Lies have an interesting quality. Repeated often enough, lies become accepted as truth, and it must be said that our lives and our minds are filled with them. Filled with half-truths that are also half-lies, credulously accepted though unfounded rumors, filled with the lies of advertisers sowing insecurity and selling false satisfaction. But not all lies are created equal, some lies are useful, even necessary.
Our physical perception of the world is a kind of lie. Where science tells us there are swarms of swirling electrons, protons and neutrons we see a table or a dog. Our eyes lie to us by omission, registering only a narrow spectrum of all the light streaming into them. These are what we might call necessary and useful lies, simplifications of the truth that allow us to make sense of and interact with the world around us.
But many lies are not so benign. Consider the lies that most of us accept about personal success and happiness. We could sum these up with a catch-phrase from 1980’s pop culture: “Greed is good.”
This is a succinct summation of economic thought in its current, mainstream variety. Economists assume that the world would work best if everyone tried to maximize their individual utility, where “utility” means, essentially, money and stuff. If everyone tries to accumulate as much wealth as they can, competing with everyone else for scarce resources, then everything will automatically work out for the best, as if guided by “an invisible hand.”
In reality, greed leads to unnatural shortages, as some people capture and hoard vast amounts of wealth, while many more are left to scratch out an existence from the ever-dwindling remains. Greed leads to ill will among people: callousness in those who are successful in their hoarding and resentment in those left out.
Greed is not good, as pretty much every religion has been telling us for millennia. It’s a little embarrassing that they have to tell us at all, and even more so that we so often refuse to listen.
Some lies are more subtle, like the lies we tell ourselves about our own powerlessness. We see the news filled with natural disasters and human suffering, wars, corruption, and social and environmental devastation, and we think we can do nothing, or at least not very much. We give a little bit to the Red Cross or United Way and think that we’ve done all we can. But this is a lie.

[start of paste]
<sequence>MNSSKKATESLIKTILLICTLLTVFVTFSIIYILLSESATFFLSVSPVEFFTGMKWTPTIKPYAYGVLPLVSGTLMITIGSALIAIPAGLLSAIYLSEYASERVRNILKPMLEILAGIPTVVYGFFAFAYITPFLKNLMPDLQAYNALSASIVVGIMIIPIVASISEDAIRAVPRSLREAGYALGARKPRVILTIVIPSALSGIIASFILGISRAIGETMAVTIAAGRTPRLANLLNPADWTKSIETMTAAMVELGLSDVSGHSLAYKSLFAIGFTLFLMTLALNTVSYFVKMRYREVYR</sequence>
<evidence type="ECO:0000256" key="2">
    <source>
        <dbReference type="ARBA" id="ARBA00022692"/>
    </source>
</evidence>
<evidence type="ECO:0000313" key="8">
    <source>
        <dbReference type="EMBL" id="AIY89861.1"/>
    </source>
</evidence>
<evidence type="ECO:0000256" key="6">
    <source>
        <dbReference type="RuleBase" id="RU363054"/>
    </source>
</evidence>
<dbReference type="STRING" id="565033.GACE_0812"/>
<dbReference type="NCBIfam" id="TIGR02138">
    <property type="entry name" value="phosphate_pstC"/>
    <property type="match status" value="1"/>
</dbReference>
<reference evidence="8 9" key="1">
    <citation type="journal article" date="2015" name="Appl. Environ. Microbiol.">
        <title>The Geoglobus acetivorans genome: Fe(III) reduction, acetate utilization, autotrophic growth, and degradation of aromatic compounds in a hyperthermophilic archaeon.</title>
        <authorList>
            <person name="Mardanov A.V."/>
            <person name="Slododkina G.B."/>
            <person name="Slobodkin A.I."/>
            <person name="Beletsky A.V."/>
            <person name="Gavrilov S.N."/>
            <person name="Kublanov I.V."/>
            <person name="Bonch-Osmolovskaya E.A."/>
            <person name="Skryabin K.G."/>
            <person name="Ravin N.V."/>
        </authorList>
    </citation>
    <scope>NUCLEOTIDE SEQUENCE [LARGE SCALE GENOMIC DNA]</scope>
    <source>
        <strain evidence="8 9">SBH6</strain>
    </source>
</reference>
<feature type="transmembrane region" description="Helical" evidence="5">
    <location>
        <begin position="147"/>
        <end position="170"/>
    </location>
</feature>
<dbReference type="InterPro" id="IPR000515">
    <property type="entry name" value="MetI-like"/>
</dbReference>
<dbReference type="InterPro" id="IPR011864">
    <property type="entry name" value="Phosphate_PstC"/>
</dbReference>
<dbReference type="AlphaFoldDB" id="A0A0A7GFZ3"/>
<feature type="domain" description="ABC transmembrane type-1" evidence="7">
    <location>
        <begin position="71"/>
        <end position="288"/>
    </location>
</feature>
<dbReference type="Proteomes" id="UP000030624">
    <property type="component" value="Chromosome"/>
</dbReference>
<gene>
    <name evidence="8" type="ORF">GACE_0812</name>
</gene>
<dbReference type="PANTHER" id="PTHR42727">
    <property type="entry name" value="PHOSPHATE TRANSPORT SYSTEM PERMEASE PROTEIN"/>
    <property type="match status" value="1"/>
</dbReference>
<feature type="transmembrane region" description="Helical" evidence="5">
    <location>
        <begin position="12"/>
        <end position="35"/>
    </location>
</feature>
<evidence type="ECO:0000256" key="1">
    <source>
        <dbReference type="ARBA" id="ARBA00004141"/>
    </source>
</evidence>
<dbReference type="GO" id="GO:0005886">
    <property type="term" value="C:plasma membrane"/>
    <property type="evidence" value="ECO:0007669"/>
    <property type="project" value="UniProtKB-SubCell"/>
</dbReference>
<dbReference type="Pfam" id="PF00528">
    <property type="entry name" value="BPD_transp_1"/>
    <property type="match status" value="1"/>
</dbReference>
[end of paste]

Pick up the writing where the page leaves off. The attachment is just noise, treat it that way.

We live in a rich country where many of us have much more than we need, but rather than use our personal resources to improve the world, we buy an iPad and have discussions about what the government should do or what some corporation should do. We rely on those “in power” to fix things, denying that we ourselves have power. We undermine our power by squandering it on mindless indulgences and we deny having it because we are frightened of the responsibility that having it implies. We all remember what Uncle Ben said to Peter Parker, “With great power comes great responsibility.”
We have the power, much more than we like to admit, to make the world a profoundly better place. But if we are to exercise this power we will need to re-evaluate our lives, reconsider what it is that truly leads to happiness, recognize the oft-repeated lies of our culture for what they are: lies. The truth is inevitably more complex than the lie, and this can be frightening, but we must be courageous if we are indeed concerned for the fate of our fellow humans, for our brother and sister creatures and for the planet that we all share. If we are concerned with freedom, with recognizing and reclaiming our own power, we must be relentless in exposing and rejecting lies wherever they may be, whether plastered across a billboard or hidden in the recesses of our own hearts.